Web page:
Wrestlers fold in both weekend matches
Last year, when Maryland defeated North Carolina’s wrestling team at home by 15 points, Coach C.D. Mock told his wrestlers — for what he hoped would be the first and only time — that he was ashamed to be associated with them.
This weekend, that speech was reprised.
“There’s very little of it I’d be able to repeat,” Mock said of his tirade following North Carolina’s 27-6 loss to Navy on Friday in Annapolis, Md. “It’s as mad as I’ve been.”
North Carolina (4-6) dropped the match to what Mock described as a less-talented Navy team. The drubbing UNC took, he said, was simply a matter of toughness.
UNC rebounded Saturday with a more focused performance in their 21-16 loss to Maryland. But for Mock, Friday’s outing was singularly and memorably terrible.
“It was probably the worst match I’ve ever been a part of in my career,” Mock said. “We don’t know what happened. We’re not even talking about it. We gathered in the locker room after that and said that if this is all you have, we’re in trouble.”
Freshman Nathan Kraisser and sophomore Evan Henderson scored UNC’s only points on Friday, but Mock said even they, his star wrestlers, relied on talent rather than focus to win their matches.
“It was very quiet in the locker room,” sophomore 157-pounder Chris Mears said. “There was a lack of words. We just knew that there’s nothing that needs to be said, and we just needed to move on.”
Mock said that the team arrived in Maryland on Thursday to avoid Friday’s icy roads, and that the long wait might have dulled his athletes’ edge.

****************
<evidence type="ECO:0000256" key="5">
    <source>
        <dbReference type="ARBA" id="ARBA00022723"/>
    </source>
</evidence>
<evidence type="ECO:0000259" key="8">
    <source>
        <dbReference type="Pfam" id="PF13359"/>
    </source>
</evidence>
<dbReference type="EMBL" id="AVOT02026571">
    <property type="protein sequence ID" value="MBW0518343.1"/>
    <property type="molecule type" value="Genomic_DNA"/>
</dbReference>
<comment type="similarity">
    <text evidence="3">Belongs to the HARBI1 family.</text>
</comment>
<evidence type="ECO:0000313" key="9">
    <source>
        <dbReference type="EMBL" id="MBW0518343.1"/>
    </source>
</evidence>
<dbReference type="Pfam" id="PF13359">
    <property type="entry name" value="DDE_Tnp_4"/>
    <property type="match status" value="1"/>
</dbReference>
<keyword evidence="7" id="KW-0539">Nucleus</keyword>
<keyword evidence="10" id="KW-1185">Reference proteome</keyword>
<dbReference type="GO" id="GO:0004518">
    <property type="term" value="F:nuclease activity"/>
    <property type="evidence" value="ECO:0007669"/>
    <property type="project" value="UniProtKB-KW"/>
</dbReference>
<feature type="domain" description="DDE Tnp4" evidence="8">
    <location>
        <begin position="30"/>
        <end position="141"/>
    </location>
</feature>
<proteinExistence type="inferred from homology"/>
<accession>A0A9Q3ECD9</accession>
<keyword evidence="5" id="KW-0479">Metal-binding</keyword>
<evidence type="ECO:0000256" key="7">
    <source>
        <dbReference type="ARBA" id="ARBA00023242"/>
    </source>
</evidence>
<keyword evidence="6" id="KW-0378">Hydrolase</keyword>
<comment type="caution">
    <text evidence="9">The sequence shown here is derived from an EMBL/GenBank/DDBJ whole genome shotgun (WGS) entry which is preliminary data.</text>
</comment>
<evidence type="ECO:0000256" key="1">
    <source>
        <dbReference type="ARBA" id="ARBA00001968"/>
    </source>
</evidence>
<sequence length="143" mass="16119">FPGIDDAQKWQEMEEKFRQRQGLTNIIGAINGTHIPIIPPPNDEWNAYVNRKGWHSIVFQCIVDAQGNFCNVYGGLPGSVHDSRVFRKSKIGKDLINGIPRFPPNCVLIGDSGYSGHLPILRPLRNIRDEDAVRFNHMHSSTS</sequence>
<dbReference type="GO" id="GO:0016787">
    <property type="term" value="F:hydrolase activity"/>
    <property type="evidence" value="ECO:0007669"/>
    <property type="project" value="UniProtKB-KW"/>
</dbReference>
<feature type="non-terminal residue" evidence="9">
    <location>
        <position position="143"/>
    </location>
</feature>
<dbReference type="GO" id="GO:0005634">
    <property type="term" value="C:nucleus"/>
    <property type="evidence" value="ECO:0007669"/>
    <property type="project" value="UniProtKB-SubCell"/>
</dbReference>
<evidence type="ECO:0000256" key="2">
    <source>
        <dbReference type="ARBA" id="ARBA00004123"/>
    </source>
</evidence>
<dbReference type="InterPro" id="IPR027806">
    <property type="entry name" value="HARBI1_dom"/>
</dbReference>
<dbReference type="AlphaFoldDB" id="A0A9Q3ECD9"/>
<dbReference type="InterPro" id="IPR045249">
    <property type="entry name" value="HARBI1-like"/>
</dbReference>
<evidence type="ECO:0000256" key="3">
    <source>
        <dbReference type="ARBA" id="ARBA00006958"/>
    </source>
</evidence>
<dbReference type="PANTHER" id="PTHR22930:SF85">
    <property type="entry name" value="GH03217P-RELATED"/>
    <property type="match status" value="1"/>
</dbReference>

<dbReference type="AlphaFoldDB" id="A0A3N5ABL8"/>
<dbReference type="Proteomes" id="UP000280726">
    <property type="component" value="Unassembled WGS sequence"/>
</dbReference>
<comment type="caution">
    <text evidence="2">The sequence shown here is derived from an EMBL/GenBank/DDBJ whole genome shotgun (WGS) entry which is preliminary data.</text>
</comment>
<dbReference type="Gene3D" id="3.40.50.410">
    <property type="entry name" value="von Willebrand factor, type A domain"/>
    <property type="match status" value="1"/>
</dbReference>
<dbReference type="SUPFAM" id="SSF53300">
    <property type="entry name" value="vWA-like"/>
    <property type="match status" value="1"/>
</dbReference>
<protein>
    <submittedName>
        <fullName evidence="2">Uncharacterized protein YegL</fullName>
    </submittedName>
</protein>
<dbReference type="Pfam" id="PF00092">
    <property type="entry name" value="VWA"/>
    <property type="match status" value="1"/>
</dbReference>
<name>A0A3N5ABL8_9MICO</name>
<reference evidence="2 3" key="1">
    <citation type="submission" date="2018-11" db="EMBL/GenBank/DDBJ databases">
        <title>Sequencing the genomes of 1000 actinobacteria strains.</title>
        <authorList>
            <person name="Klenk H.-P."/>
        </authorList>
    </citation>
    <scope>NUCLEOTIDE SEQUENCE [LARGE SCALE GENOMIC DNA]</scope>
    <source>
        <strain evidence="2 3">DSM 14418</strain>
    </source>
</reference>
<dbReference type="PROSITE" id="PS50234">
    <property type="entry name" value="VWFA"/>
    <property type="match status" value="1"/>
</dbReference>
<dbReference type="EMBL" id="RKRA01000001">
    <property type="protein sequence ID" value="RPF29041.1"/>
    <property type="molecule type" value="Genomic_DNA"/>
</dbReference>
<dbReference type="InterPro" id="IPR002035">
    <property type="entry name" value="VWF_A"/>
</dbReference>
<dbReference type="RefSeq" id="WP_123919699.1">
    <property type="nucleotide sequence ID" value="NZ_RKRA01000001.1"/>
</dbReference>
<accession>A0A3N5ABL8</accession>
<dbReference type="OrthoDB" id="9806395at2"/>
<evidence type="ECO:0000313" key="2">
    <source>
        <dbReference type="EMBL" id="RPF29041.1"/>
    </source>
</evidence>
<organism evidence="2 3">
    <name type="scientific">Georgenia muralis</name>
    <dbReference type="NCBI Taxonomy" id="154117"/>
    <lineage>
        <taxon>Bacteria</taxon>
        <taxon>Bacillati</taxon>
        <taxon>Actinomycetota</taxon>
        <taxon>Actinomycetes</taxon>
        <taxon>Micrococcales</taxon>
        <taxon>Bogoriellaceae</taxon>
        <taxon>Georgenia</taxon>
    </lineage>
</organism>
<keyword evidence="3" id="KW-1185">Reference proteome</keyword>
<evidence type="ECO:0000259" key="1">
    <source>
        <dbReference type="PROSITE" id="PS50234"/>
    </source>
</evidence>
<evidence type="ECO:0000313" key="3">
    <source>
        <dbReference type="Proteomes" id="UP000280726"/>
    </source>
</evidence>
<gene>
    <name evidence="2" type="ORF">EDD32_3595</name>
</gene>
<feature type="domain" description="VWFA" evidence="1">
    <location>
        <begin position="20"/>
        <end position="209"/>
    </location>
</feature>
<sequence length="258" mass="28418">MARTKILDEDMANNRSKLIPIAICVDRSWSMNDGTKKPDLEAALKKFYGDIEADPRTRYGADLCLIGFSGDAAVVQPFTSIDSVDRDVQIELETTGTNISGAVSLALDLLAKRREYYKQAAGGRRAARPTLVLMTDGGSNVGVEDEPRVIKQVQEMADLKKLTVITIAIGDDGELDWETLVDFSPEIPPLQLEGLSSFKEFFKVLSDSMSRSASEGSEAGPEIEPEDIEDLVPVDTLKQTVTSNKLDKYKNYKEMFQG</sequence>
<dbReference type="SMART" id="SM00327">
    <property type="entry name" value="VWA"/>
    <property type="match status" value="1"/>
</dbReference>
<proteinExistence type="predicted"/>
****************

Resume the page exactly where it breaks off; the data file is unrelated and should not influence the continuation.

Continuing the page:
Whether it was because of the shorter waiting period or the indignity of the loss at Navy, the Tar Heels were able to put together a much better match against the Terrapins on Saturday, despite being without three starters.
“We made the proper adjustments for the dual against Maryland and competed a lot better,” said Mears, who defeated Maryland’s Brady Massaro 6-2 on Saturday. “Even though we lost the dual meet against Maryland, we felt a lot better about our performances.”
Kraisser, Henderson, and redshirt freshmen Christian Barber and John Staudenmayer also won at Maryland.
Mock said the best thing about the Navy meet might have been having to wrestle against a team with fewer talented wrestlers but a much greater reserve of grit. He described competing against a Navy wrestler as a guaranteed “seven minutes of hell.”
Tanner Eitel, who dropped both of his matches this weekend at 174 pounds while battling sickness, corroborated this.
“You have to look at yourself as an underdog, especially in college,” he said. “Every single guy you step on the mat with is extremely talented.
“The guy with better technique doesn’t always win, necessarily. It’s all about will power.”
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